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dc.contributor.authorNi, Xiaosha
dc.contributor.authorChan, Raymond Javan
dc.contributor.authorYates, Patsy
dc.contributor.authorHu, Wenyi
dc.contributor.authorHuang, Xianhong
dc.contributor.authorLou, Yan
dc.date.accessioned2019-10-04T02:36:17Z
dc.date.available2019-10-04T02:36:17Z
dc.date.issued2019
dc.identifier.issn0941-4355
dc.identifier.doi10.1007/s00520-019-04911-0
dc.identifier.urihttp://hdl.handle.net/10072/388052
dc.description.abstractPurposes: To assess the effects of Tai Chi on quality of life (QOL) of cancer survivors. Methods: The following databases were searched: PubMed, Cochrane CENTRAL, EBSCO (including MEDLINE, CINAHL, and other databases), ScienceDirect, CNKI, Wangfang Data, and CQVIP until April 25, 2018. Randomized controlled trials (RCTs) published in English or Chinese examining the effects of Tai Chi intervention for cancer survivors were included. The primary outcome was QOL; the secondary outcomes were limb function/muscular strength, immune function indicators, cancer-related fatigue (CRF), and sleep disturbance. Methodological quality was assessed using the Cochrane Risk of Bias tool. Results of RCTs were pooled with mean difference (MD) or standardized mean difference (SMD) with 95% confidence intervals (CI). Quality of evidence for each outcome was assessed with the GRADE system. Results: Twenty-two RCTs were included in this review. Tai Chi improved the physical (SMD 0.34, 95%CI 0.09, 0.59) and mental health (SMD 0.60, 95%CI 0.12, 1.08) domains of quality of life. The intervention improved the limb/muscular function of breast cancer survivors (SMD 1.19, 95%CI 0.63, 1.75) and in mixed samples of cancer survivors reduced the levels of cortisol (MD − 0.09, 95%CI − 0.16, − 0.02), alleviated CRF (SMD − 0.37, 95%CI − 0.70, − 0.04), and promoted sleep (SMD − 0.37, 95%CI − 0.72, − 0.02). Conclusion: There is low-level evidence suggesting that Tai Chi improves physical and mental dimensions of QOL and sleep. There is moderate-level evidence suggesting Tai Chi reduces levels of cortisol and CRF and improves limb function. Additional studies with larger sample sizes and with higher-quality RCT designs comparing different regimens of Tai Chi are warranted.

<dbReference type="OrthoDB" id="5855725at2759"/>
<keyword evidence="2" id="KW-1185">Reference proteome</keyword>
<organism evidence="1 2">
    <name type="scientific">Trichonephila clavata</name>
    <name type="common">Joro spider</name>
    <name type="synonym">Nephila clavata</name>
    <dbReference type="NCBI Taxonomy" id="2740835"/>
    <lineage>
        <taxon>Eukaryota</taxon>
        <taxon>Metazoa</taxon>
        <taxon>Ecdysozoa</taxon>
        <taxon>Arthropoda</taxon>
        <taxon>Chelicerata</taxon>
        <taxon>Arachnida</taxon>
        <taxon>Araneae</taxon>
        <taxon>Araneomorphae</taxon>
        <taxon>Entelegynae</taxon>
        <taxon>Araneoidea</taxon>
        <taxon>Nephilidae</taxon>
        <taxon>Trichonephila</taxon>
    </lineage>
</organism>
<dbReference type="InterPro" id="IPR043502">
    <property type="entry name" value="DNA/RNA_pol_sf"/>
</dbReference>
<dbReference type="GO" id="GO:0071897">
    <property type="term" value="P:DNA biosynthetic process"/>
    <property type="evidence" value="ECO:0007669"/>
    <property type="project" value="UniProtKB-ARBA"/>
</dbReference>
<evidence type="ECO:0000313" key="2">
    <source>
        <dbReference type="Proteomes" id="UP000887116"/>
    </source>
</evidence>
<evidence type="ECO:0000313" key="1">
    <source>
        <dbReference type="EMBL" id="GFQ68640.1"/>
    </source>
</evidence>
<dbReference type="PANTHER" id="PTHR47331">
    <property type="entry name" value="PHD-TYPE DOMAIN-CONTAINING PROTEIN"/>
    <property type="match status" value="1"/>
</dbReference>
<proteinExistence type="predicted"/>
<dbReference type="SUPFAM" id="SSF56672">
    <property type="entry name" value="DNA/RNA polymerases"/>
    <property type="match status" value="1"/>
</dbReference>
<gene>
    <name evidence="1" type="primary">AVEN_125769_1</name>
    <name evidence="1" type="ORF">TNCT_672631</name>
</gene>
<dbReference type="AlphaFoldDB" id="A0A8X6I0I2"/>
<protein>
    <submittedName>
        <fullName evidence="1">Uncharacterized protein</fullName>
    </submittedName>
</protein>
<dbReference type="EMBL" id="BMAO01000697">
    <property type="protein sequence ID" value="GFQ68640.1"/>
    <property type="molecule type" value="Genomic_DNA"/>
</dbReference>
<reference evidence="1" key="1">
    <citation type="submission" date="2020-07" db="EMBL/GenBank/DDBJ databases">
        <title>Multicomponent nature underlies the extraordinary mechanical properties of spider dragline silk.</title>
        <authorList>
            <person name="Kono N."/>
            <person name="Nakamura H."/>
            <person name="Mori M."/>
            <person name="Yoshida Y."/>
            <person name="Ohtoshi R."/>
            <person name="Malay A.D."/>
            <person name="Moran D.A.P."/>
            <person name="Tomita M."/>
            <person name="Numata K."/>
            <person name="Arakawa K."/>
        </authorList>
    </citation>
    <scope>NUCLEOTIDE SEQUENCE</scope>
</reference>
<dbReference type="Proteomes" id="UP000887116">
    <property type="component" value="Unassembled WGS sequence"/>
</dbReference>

dc.description.peerreviewedYes
dc.languageEnglish
dc.publisherSpringer Science and Business Media LLC
dc.relation.ispartofpagefrom3701
dc.relation.ispartofpageto3716
dc.relation.ispartofissue10
dc.relation.ispartofjournalSupportive Care in Cancer
dc.relation.ispartofvolume27
dc.subject.fieldofresearchMedical and Health Sciences
dc.subject.fieldofresearchPsychology and Cognitive Sciences
dc.subject.fieldofresearchcode11
dc.subject.fieldofresearchcode17
dc.subject.keywordsCancer survivors
dc.subject.keywordsCancer-related fatigue
dc.subject.keywordsLimb function
dc.subject.keywordsQuality of life
dc.subject.keywordsSleep
dc.titleThe effects of Tai Chi on quality of life of cancer survivors: a systematic review and meta-analysis
dc.typeJournal article
dc.type.descriptionC1 - Articles
dcterms.bibliographicCitationNi, X; Chan, RJ; Yates, P; Hu, W; Huang, X; Lou, Y, The effects of Tai Chi on quality of life of cancer survivors: a systematic review and meta-analysis, Supportive Care in Cancer, 2019, 27 (10), pp. 3701-3716
dcterms.dateAccepted2019-05-31
dc.date.updated2019-10-04T02:33:16Z
gro.hasfulltextNo Full Text
gro.griffith.authorChan, Ray


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